You were abruptly left here the last time: Azores – The take Off
We had made our way through the center of the island inside a thick cloud, being able to see only the first few meters of road ahead of us. So the dropping cliffs down to the coast came as a huge surprise as we finally reached them. Not to mention the almost ridiculous amount on waterfalls.
With our mouths open we drove down to the shore and found the town of Fajã Grande, which had a camping ground, free to use. The town also happened to be the westernmost village in Europe. It was a small, sleepy looking town, locked between the green slopes and waterfalls and the raging Atlantic, home to around 300 people and quite some cows.
We pitched our camp into a corner of a stone fence, to be safe from the sea winds and rain. Right on our doorstep there was the Atlantic, the coast displaying the frozen lava flows as rugged black rocks. The waves hitting the rocks were causing a constant mist of salty water flying around the whole town, we got slowly soaked as we stood there staring at the vastness of the ocean. We finished off the evening at the bar of the camping, enjoying some port wine and and local enthusiasm. It is not a common thing to have foreign tourists camping out there in the mid winter, so we did pull some attention.
The next morning we woke up with drizzle. That green blob of and island seemed to gather all the moist from the sea and mold it into clouds over the highlands, from where it drizzled down on everything. The day we spent by strolling around, looking at the views that were not covered by clouds. We found some waterfalls and a beautiful lake in the hillside, in the middle of a jungle in total peace and quiet. It was a bit of a lazy day of sightseeing, which was good, since both of us had a flu looming just around the corner.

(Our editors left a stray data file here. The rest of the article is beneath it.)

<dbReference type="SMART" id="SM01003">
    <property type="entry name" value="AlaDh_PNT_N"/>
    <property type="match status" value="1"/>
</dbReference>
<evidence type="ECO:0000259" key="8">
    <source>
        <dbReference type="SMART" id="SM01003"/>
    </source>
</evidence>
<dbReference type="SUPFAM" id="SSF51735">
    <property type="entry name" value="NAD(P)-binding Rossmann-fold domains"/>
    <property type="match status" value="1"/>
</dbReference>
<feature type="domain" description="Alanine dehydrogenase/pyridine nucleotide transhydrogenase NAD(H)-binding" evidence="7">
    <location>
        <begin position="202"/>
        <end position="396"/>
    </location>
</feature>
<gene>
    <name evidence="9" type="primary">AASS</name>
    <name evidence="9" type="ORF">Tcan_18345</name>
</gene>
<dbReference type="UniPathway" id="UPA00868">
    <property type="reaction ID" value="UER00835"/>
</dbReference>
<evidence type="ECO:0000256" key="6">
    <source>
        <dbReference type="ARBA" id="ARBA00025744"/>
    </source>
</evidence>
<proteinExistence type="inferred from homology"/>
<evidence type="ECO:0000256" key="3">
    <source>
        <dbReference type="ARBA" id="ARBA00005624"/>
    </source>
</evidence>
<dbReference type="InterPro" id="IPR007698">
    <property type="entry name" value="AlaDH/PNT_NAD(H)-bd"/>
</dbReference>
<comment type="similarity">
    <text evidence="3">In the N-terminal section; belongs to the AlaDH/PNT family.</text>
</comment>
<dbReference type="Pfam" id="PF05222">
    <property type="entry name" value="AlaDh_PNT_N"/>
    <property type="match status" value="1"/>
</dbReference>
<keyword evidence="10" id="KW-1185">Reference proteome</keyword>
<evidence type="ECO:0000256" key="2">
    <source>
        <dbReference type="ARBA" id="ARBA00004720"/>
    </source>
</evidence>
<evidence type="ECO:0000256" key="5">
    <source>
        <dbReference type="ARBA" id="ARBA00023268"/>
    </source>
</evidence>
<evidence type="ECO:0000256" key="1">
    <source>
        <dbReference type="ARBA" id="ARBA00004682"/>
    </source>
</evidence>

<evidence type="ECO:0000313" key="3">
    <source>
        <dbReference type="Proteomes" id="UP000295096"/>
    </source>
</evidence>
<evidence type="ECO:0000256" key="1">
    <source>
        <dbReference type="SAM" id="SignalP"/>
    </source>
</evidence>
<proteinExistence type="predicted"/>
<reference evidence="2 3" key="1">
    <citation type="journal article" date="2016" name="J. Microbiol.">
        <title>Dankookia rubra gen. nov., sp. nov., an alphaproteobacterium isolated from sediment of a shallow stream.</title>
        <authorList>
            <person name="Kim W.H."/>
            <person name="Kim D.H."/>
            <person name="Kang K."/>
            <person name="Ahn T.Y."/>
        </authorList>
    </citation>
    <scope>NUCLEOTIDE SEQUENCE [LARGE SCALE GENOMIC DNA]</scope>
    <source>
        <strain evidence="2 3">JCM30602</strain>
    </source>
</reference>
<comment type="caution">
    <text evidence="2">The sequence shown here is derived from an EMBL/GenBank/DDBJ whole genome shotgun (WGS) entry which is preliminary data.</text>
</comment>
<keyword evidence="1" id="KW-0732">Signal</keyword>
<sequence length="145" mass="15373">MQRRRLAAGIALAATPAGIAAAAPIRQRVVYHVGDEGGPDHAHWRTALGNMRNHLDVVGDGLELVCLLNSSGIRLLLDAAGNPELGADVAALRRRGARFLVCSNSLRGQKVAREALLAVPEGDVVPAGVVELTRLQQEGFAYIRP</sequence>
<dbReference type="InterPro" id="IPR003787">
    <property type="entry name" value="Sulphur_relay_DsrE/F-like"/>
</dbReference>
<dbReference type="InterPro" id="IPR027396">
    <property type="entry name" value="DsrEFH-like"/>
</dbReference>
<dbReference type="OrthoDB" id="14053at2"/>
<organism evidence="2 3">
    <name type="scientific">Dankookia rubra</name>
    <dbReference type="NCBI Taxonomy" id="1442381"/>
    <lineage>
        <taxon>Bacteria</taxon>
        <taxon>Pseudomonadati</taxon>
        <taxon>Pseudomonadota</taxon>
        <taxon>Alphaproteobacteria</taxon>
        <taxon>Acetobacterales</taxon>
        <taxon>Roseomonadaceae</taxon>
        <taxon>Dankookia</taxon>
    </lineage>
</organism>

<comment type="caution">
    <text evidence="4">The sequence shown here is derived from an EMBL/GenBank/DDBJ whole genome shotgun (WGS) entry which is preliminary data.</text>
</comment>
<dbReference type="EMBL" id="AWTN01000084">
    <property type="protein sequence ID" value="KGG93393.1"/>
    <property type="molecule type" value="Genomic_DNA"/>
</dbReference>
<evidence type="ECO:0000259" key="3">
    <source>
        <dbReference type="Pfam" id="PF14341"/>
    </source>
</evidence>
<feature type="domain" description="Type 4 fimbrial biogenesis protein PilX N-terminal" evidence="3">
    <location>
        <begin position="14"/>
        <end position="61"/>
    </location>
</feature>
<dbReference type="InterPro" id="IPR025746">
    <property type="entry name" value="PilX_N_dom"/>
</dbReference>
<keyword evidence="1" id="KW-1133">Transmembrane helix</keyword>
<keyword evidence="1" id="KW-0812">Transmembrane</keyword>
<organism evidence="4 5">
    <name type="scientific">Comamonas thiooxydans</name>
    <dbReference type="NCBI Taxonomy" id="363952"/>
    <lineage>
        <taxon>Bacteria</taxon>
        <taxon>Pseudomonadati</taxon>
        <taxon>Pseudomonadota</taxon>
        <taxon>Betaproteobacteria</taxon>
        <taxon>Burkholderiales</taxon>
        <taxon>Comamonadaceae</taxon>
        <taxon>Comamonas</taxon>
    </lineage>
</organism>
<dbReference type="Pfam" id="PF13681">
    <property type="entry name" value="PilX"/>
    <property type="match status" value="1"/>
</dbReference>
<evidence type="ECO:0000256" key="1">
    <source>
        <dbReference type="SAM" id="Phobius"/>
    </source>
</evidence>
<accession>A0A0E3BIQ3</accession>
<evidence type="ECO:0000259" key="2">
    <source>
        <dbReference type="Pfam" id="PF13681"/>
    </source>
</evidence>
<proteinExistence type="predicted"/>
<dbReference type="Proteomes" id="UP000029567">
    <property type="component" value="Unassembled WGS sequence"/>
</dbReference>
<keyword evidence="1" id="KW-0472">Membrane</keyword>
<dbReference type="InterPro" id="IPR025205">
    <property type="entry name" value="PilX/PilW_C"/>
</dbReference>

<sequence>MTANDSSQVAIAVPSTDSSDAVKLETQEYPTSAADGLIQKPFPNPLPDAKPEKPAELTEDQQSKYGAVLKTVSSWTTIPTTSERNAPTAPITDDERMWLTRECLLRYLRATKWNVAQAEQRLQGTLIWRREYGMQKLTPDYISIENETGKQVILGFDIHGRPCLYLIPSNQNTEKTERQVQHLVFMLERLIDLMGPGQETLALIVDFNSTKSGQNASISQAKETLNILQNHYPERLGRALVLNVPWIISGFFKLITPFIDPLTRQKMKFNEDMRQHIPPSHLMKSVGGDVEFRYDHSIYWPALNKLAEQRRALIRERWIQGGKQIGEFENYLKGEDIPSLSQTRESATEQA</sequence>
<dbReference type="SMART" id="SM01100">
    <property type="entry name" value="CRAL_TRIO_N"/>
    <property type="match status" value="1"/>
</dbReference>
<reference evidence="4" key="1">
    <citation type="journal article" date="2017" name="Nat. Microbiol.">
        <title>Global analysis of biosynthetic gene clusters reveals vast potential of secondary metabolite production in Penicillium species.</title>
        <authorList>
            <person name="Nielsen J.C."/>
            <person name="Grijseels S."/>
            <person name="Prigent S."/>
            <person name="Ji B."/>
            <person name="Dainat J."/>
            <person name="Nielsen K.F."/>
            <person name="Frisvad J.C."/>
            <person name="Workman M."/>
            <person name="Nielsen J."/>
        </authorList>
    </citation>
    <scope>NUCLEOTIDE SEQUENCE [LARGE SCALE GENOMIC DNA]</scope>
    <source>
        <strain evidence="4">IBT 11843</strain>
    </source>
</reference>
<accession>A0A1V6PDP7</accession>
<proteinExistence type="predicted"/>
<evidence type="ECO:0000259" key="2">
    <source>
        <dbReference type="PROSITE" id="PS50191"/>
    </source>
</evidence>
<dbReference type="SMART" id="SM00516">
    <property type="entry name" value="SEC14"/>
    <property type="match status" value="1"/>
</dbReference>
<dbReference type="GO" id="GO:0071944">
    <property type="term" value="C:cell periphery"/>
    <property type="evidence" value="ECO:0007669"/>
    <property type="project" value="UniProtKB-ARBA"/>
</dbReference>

Back at the campsite, there was a surprise waiting for us. Apparently all the attention of last evening wasn’t just because we were tourists camping out in winter. It was also because I was Finnish. As we arrived to the bar, some familiar sounding babbling from among all the Portuguese floated to my ears. There were other Finns there, at the furthest edge of Europe! Apparently there are a couple of Finns living there in Fajã Grande and they had gotten the notice of us camping almost instantly, and came to take a look if the rumor had any base in reality.
After some chitting and chatting we were invited for a dinner the home of one of these Finns. We learned that one of them had been living voluntarily outside of the safety net of the society in Fajã Grande in a hobbit hole for 12 years already and his friend had moved just a couple of years back. Inspiring stories we heard from them and enjoyed a very delicious meal too!
The camping at Fajã Grande became our home for the holiday. From there on out we did small excursion and hiked some distances when the weather allowed and nobody was dying out of fever. The island’s shores are littered with beautiful villages, connected by picturesque fishermen’s trails. Along those trails you can easily walk the complete length of the western coast. The eastern side is a little less hikable, but there are loops there too.
I loved the contrast between the paradise-like coastal areas and the rough and rugged highlands with the volcanic cones and lakes, often wrapped in clouds. You could almost think you are on another island altogether. On the coast the weather is relatively gentle, and sunny days are plentiful, as on the middle of the island the clouds hang low, leaving the visibility down to few meters and the air cool. No surprise that all the villages are right at the shore and the highlands are inhabited mainly by cows.
We bumped into the Finns still a few times, visited the hobbit hole and shared some wine, food and stories with them, learning loads about the island and how life there was. Turns out, quite some people have left their ordinary lives and settled on the island, to slow down in life. We had quite some inspiring conversations. (Also found out that it actually is real, French people like Aki Kaurismäki movies!)
When it finally was time to leave, we both were reluctant to see the island disappear behind us. We were rolling the idea in our mind of beginning a new life on one of these islands, like so many had done before us. Maybe still, one day?
We still had a day on Pico ahead of us. I’ll let you into that on the next post, hold on to your seats, the pretty things are not over!